There is no greater pain than shame. I know.
When I was a child, I was sexually abused by a Catholic priest. Trauma is the devil. It stays in the core of your being. My tears waited nearly a half-century to stream from my eyes. Many victims go to their graves never revealing what they endured. Some take their own life, like one friend of mine. I suffered the pangs of addiction, the subsequent lies, and depression and suicidal ideation, along with bankruptcy and the loss of my job and home.
A childhood lost. The isolation was real. My father had died at only 40. My mother, lonely, drank, fell into rage, and was largely absent. I was prey, vulnerable to being groomed by the priest. The line was crossed.
My sexual development was stunted. I was afraid. I did not know how to break away. Trust was broken. My own brokenness took root.
Sexual violation is at the heart of the church’s crisis today and threatens its sacredness. It is not about priests who are straight or gay. Rather, it is about a void of intimacy. The predator lacks true friendship. His yearning for it takes on unfathomable proportions. He tries to figure out what is missing by violating another — a child.
This was tolerated and covered up in the church for far too long. Truth didn’t seem to matter. Clericalism ruled. Secrets abounded. Files were concealed. Grand juries were never a part of the lexicon. But victims never forget.
This week, Pope Francis is gathering church leaders at the Vatican for an unprecedented global summit on clergy sexual abuse. People are leaving the pews in droves. No longer will the faithful embrace a hierarchical church if those appointed to lead us fail to hold themselves and their fellow cardinals and bishops to account. Abusers, regardless of their rank, must be removed from all ministerial activity.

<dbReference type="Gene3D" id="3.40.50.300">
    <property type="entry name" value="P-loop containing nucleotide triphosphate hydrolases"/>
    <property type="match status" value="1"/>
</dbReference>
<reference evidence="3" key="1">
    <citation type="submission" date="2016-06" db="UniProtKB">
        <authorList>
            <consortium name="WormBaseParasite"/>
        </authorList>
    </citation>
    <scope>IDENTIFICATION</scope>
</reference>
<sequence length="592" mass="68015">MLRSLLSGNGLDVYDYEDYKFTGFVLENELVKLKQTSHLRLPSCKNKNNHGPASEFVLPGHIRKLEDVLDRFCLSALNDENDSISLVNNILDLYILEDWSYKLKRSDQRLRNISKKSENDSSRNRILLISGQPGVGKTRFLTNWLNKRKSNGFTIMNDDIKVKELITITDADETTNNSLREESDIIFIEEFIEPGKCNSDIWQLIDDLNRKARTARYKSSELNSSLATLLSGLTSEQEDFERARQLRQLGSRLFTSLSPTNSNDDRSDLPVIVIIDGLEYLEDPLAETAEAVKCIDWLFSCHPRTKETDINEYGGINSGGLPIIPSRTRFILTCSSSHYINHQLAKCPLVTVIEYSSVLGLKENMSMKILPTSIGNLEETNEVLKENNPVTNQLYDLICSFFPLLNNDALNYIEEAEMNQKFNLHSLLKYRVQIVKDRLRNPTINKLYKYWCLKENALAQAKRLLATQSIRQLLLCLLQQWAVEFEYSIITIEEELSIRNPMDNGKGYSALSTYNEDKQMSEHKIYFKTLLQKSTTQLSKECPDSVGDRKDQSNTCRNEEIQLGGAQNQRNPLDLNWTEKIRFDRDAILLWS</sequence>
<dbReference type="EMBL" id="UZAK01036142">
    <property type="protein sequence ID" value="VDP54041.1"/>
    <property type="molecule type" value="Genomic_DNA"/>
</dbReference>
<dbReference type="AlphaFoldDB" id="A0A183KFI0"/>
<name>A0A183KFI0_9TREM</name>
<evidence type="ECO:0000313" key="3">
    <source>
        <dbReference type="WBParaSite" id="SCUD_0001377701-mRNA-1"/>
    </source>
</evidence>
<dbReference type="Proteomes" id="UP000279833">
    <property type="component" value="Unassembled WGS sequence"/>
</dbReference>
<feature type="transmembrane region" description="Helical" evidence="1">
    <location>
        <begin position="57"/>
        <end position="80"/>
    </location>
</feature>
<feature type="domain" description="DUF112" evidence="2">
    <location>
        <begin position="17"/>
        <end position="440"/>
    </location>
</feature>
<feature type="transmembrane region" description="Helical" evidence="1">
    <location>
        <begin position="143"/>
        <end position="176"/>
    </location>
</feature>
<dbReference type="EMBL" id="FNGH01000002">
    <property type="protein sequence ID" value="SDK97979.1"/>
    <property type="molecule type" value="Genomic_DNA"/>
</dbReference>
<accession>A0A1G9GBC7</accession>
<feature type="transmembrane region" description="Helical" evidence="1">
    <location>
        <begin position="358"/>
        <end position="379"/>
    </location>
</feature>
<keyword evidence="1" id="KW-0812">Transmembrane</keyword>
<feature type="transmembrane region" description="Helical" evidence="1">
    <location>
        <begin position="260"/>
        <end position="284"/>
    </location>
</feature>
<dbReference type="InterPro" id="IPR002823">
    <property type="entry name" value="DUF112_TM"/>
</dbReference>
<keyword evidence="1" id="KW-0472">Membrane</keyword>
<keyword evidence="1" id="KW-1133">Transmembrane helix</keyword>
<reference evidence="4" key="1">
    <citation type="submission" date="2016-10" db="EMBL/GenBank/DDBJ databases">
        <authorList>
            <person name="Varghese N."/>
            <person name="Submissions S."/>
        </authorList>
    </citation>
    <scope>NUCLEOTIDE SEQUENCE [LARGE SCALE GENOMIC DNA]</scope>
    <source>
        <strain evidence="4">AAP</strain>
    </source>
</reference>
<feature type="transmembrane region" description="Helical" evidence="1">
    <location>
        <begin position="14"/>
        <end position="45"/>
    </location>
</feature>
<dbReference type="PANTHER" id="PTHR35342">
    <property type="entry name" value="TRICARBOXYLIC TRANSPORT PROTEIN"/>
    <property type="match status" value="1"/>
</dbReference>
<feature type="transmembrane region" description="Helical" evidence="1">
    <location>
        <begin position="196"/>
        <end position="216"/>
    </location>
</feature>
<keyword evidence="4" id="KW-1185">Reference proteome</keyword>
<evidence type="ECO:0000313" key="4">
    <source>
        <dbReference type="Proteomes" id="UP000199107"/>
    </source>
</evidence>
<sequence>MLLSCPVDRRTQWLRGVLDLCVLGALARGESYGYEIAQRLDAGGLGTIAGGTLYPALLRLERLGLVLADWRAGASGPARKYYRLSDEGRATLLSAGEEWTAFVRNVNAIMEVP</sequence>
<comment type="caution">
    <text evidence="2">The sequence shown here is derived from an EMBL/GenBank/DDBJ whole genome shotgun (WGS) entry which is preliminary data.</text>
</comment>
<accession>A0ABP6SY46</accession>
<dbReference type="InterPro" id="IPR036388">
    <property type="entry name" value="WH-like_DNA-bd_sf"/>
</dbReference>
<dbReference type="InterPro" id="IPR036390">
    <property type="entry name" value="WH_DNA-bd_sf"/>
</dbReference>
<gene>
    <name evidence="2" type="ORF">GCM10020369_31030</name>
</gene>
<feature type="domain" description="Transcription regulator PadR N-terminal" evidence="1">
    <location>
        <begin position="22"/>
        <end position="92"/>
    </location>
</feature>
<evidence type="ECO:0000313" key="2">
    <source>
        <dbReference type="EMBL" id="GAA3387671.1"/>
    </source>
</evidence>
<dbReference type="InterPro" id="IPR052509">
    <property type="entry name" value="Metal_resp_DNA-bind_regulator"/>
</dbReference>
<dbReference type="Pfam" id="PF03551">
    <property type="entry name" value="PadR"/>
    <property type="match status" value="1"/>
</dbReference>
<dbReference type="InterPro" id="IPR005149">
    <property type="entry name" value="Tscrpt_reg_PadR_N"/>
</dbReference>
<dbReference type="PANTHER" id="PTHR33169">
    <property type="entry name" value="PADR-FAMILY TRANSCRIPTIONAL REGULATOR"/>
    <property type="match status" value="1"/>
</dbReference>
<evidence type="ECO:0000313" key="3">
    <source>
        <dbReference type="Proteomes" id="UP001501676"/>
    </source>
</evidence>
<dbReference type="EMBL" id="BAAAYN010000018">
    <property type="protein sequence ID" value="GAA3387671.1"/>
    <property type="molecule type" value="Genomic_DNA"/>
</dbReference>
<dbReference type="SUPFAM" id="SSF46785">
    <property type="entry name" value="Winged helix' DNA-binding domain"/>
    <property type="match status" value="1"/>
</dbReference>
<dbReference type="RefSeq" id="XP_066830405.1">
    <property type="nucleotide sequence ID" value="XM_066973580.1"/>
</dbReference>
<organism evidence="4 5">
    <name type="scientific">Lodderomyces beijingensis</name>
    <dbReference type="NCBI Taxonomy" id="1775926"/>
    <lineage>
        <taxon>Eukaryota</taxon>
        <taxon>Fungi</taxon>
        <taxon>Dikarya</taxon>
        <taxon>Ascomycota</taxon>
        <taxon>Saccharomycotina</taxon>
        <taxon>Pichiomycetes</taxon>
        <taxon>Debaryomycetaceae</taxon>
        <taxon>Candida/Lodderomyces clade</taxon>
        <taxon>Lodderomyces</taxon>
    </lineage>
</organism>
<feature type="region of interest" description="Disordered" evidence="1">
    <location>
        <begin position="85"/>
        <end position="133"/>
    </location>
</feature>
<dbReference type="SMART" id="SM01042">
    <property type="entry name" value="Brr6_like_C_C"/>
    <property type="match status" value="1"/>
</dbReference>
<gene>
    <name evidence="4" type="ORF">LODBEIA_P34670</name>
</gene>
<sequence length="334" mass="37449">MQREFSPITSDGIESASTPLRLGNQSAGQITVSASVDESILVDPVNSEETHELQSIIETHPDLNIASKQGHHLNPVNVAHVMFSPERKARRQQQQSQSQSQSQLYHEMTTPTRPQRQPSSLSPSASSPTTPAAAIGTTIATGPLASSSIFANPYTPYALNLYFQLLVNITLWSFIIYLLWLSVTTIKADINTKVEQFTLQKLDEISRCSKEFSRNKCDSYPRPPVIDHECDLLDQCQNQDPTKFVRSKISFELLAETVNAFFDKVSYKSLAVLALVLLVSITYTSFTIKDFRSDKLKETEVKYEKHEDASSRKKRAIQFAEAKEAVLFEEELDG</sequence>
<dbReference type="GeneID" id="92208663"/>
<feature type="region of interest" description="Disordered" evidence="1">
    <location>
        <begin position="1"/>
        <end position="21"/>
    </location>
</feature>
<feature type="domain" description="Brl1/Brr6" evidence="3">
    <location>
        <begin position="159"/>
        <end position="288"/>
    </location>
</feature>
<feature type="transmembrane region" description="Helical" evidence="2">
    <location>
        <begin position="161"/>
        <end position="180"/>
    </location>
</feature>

The pope should encourage healing and offer forgiveness — however contrarian this sounds — but he cannot exonerate his brother priests who committed and covered up this sin. The defrocking last week of Theodore McCarrick, the former cardinal and archbishop of Washington who was found guilty by the church of sexual abuse, sent a hopeful message before the summit. His removal was so right. More must follow.
My own abuser died a long time ago. On the day he would have turned 100, I knelt at his grave. I asked why. I told him he was wrong. But I had to forgive him to start feeling free.
Today, despite my experience, the real church, the living faith community, has never been closer to me. It is the mystical body of Christ. It is his flesh. Being abused brought profound pain. Over time, my life was restored only through God’s grace and my active acceptance of his grace. Gratitude has entered my soul. People who were abused as children can heal, and the healing of this scandal must be woven into the fabric of today’s broken church. The church should unleash the voices of other survivors.
Nearly 50 years removed from my abuse, I realize that God never left me. I needed to hit rock bottom to face the darkness, to find and feel his light. Sober, naked to the truth, I found the only path to an authentic life. My journey, and the journey for victims everywhere in the church, will be made easier when actions are taken that condemn those, especially prelates, who took our innocence away.
My fervent prayer is that grace pervades a papacy in the spotlight during this week’s summit. The pope and his bishops must take bolder steps to rid the church of the horrid stain of clerical abuse once and for all.
Mark Joseph Williams, a parishioner in the Archdiocese of Newark, is a forensic social worker and management consultant.